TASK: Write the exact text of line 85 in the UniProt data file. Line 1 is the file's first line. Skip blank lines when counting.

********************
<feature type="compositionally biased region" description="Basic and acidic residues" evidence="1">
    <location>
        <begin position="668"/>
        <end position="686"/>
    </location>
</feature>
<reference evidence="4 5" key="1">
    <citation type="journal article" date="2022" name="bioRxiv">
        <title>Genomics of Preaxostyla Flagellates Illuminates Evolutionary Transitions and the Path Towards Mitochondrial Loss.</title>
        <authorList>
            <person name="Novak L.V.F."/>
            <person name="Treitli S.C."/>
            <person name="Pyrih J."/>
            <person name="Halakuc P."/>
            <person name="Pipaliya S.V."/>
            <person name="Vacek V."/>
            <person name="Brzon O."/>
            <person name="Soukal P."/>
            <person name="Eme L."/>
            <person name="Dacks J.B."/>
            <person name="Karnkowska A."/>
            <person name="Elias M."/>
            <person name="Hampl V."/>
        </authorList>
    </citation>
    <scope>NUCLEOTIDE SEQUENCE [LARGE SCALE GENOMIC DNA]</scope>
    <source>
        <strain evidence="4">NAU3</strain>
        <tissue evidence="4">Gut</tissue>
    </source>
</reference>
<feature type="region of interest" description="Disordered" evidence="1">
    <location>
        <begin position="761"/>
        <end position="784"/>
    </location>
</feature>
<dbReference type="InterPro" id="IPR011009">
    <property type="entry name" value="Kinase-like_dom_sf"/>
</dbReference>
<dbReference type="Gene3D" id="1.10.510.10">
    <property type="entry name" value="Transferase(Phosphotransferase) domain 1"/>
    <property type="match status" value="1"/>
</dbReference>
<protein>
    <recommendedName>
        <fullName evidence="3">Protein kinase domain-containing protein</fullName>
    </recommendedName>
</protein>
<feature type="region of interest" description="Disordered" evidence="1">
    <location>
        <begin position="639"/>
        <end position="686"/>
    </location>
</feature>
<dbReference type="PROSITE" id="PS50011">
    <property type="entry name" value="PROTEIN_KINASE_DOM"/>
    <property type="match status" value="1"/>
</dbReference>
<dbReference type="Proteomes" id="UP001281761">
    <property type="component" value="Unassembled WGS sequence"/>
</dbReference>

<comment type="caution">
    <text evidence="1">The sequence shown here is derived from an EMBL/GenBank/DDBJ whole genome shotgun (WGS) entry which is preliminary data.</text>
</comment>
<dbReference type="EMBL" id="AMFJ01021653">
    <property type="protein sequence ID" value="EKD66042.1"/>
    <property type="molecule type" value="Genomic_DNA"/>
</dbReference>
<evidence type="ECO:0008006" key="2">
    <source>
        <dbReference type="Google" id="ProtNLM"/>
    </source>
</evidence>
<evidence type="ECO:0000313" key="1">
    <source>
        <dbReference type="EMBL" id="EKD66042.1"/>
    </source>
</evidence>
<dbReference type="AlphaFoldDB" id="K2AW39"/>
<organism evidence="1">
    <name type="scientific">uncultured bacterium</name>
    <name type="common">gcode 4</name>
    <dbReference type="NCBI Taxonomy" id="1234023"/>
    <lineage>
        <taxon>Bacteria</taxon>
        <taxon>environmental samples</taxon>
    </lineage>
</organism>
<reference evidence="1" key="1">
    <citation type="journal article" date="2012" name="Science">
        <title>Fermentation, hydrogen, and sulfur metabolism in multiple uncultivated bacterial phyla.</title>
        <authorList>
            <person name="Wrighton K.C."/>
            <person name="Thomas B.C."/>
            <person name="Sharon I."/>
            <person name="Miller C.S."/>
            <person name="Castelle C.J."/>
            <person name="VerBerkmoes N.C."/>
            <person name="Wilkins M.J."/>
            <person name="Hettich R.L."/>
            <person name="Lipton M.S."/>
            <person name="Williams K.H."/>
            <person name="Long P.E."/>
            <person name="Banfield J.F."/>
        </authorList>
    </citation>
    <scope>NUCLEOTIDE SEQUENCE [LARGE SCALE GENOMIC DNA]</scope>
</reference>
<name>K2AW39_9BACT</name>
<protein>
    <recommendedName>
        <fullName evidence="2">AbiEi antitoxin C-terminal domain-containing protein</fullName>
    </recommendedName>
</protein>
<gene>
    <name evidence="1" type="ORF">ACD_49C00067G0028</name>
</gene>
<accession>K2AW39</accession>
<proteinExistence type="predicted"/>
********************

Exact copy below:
    <lineage>